We all have our own stories, life is full of them. Some great, some funny, some forgettable, some leave us laughing, while others tell a tale of grief filled sadness. These stories can also be filled with great achievement, love, happiness and sometimes complete heartbreak. All are important and in their own way, they define us and form the strands of the person we are today.
This is part of my story . . .
It starts at my 30 week midwife check. I had started my maternity leave early due to a combination of untaken holiday days and some lieu time and found myself finishing work, ready for the slower pace of life for the next few weeks. As I lay on the bed looking down at my bump I was happy and content with an overwhelming feeling of complete love, mixed with some nervous excitement.
As part of the planned 30 week check the midwife measured my bump, she took a few seconds to examine the measurement and then measured again. She found it very difficult to hide the look confusion and concern from her face despite her attempts to hide them from me.
Her voice crackled with fear and a little panic as she said, ‘I’m sending you to the hospital for a growth scan’.
Instead of my slower pace of life I was expecting, my world suddenly began to spin. In an attempt to gain back some control I thought positive thoughts and convinced myself that all would be ok. I’ll go to the hospital, after all it will be lovely to see my baby on the screen again.
I made a call to my mum and soon we were on our way to the hospital. In next to no time I was on the bed with the cold jelly on my bump ready to see my little baby. I looked at the screen and there he was, his little heart beating clearly, he was even having a little wriggle about.
However, no words were spoken and soon the room was filled with an air of confusion. The scan finished and as I left the room I was ushered on to a wheelchair. With a glance at mum we both could now tell something on that scan was not what it should be.
The next few hours turned into a complete daze. Specialists told me that my baby had stopped growing and that the cord had stopped working. It was time for the pregnancy to stop and for my baby to be born.
After a night of specialised medical interventions, to help me and my baby be ready, it was time for my c-section. The room filled with hospital staff, it was a sea of blue.
Eddie-Jack was born and with a cry on his arrival I was a mummy. Quickly he was whisked off to special care.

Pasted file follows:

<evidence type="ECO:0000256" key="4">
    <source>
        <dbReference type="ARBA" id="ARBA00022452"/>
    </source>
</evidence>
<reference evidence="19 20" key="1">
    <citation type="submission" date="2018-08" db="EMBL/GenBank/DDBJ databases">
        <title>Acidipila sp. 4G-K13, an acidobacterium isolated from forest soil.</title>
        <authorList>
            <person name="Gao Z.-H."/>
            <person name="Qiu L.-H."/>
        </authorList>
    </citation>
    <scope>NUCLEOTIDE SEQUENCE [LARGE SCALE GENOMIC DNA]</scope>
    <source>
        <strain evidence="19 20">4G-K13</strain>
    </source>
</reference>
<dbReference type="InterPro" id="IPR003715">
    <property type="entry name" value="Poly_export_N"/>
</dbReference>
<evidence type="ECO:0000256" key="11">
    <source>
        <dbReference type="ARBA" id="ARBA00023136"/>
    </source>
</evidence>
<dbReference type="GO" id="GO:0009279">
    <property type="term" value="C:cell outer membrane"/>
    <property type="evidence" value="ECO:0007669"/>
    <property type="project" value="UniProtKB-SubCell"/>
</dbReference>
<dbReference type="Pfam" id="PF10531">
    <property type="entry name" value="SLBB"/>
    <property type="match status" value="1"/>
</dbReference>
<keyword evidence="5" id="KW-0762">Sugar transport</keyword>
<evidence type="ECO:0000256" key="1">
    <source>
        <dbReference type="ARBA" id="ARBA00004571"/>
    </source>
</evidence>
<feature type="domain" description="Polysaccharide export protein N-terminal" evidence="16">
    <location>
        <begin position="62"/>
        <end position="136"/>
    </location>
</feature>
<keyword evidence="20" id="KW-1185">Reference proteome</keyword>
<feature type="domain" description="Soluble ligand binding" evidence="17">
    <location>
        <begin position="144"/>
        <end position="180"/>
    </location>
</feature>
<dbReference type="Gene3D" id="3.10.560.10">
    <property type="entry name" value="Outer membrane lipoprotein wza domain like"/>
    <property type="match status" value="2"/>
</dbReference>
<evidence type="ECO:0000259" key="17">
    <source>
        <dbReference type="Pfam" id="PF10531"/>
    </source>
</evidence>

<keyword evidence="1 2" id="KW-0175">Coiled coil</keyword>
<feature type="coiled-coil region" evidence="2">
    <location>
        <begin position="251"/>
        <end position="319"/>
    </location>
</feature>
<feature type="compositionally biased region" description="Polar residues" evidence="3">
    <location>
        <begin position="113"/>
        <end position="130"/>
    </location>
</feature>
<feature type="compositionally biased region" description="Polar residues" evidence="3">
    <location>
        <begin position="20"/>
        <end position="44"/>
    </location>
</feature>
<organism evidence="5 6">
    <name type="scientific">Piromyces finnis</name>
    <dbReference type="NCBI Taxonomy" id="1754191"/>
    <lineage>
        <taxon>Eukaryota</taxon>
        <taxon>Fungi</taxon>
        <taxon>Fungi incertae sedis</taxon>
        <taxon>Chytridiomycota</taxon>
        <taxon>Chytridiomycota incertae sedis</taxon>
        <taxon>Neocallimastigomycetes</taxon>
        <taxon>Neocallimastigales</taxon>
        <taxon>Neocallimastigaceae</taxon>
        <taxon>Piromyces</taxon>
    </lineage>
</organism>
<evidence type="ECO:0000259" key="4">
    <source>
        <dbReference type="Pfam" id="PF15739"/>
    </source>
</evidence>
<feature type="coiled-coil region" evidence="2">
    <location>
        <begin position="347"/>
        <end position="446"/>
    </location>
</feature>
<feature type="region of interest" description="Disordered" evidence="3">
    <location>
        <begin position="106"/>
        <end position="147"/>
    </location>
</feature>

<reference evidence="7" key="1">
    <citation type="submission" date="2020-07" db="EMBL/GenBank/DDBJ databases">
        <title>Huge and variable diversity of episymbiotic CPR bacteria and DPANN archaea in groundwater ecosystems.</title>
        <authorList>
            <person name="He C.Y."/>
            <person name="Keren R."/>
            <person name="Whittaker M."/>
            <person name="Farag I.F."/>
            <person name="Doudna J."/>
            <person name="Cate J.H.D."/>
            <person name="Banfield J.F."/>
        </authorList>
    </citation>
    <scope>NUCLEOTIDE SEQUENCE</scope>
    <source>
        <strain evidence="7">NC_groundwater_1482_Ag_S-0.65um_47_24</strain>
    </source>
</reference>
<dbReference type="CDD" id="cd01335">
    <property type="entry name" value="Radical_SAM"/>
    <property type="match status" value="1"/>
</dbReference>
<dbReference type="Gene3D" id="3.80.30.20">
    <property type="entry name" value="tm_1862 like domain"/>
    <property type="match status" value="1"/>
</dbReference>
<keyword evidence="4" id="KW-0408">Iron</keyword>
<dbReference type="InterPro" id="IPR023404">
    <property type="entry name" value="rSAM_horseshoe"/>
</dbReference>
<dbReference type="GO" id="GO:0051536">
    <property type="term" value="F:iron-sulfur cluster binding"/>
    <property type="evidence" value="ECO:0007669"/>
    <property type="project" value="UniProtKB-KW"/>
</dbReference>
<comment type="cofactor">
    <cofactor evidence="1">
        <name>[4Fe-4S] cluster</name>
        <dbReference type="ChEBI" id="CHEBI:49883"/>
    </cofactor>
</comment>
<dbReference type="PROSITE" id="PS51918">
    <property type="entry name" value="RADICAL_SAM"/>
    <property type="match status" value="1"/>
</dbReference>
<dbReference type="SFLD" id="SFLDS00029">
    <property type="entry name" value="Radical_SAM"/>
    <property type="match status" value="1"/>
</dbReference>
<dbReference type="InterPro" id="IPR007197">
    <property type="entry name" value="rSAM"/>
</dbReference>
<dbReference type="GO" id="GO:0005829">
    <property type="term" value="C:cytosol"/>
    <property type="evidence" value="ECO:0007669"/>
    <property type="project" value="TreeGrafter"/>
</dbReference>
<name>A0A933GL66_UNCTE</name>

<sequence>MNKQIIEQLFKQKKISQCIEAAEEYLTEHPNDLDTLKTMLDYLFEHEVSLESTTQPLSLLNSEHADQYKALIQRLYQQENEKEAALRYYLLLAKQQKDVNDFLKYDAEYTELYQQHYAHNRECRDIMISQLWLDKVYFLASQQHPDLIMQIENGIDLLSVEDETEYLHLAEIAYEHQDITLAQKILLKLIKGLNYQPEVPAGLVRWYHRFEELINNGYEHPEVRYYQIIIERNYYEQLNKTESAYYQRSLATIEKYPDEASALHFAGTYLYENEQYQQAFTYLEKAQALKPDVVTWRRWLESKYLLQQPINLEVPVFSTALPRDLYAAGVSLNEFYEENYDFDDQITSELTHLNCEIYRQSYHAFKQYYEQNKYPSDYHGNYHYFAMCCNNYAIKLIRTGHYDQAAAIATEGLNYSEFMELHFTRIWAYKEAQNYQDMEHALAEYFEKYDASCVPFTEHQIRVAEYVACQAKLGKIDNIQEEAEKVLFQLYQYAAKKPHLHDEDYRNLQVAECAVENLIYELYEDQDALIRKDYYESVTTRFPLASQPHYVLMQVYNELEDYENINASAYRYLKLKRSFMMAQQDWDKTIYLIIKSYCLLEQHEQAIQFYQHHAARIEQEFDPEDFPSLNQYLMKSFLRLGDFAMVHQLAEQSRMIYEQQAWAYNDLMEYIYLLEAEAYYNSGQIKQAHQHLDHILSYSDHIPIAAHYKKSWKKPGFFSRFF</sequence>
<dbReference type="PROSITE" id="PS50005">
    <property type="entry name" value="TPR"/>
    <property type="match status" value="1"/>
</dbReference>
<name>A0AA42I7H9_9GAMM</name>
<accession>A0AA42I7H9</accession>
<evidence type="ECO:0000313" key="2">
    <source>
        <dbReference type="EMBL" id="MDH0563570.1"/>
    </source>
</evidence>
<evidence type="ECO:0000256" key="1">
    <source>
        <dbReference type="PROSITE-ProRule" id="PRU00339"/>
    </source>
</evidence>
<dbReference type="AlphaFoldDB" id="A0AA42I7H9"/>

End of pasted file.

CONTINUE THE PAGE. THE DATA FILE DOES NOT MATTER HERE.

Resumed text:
The next few hours I recovered with family by my side. Eddie-Jack was doing well and I was able to visit him. I was wheeled into a ward and the first thing that struck me was that this was like no other place I had been too. The ward was full of machines, beeping alarms and parents sat by incubators. There he was in his little pod, my baby with dark black beady eyes. I had a cuddle with an array of lines and tubes, it was a worry to know how to hold him but with the reassurance from the team I had my first cuddle. He was so small, he weighed just 1lb 40z. That was the only cuddle Eddie had with me.
With what seemed like just a few hours later, we raced back to the ward pushing through the doors, past all the parents I had seen earlier, those alarms I had previously heard were louder and quicker. The hospital team crowded around Eddie, the room quickly filled with specialists all frantically trying to save Eddie. I shouted, “Don't go Eddie” but it was too late. His little body had shut down, one by one, there was nothing more the team could do.
Screaming and shaking the next few moments were a complete haze of grief. I wanted my baby, I had no awareness of anything else except having him back in my arms. With all the wires removed he was back in my arms looking so perfect, his lovely black hair, tiny ears and his smell, a smell like no other. It was hard to believe he was no longer with me.
Before long it was time to say goodbye, goodbye? We had only just met! I fell in love instantly but was I even a mummy now?
Days past and I returned home, not the home coming I had ever imagined. But with the incredible support of family, friends and my GP the days became manageable.
I had been put on an empty road, one I never imagined to be on, a path I’d not planned for and forced onto a new journey, a journey without my baby. I stood bare foot on my own.
I soon found myself losing control once again, the ripple effect had started, and people crossed the road instead of saying hello. Family members that were strong started to struggle. I hadn’t realised it, but Eddie-Jack was not just my baby, he was a grandchild, a nephew, a godchild, he was an excitement, a new member of the family.
Time passed and time is a healer. It may be a cliché but it is true, time does help to heal the heart and mind.
Tests revealed Eddie had CMV, a viral infection that had effected most of his organs. Bad luck? Bad timing? There was sadly no explanation. The primary infection for Eddie meant that he was a poorly baby and not strong enough for this world.
So my story was formed, stories don’t just end they continue and a year after Eddie-Jack died, Frank was born. Frank is now 11, he was followed by Ted who is 7 and then Buster, who is now 5. Eddie-Jack is very much a part of all our lives. He is my son, he is a grandchild, nephew and a godson.
For ten years Eddie stayed at home in his tiny box. After spending a year in with the Christmas decorations and after a family search for him, we all decided it was time to lay Eddie to rest.
We chose a beautiful little spot, where on a sunny day we can all take a short bike ride, visit him with a picnic and reflect on life. We make him cards and pictures and shower him with all our love.
My name is Georgia and I have four boys. This is me and I look forward to my story to continuing.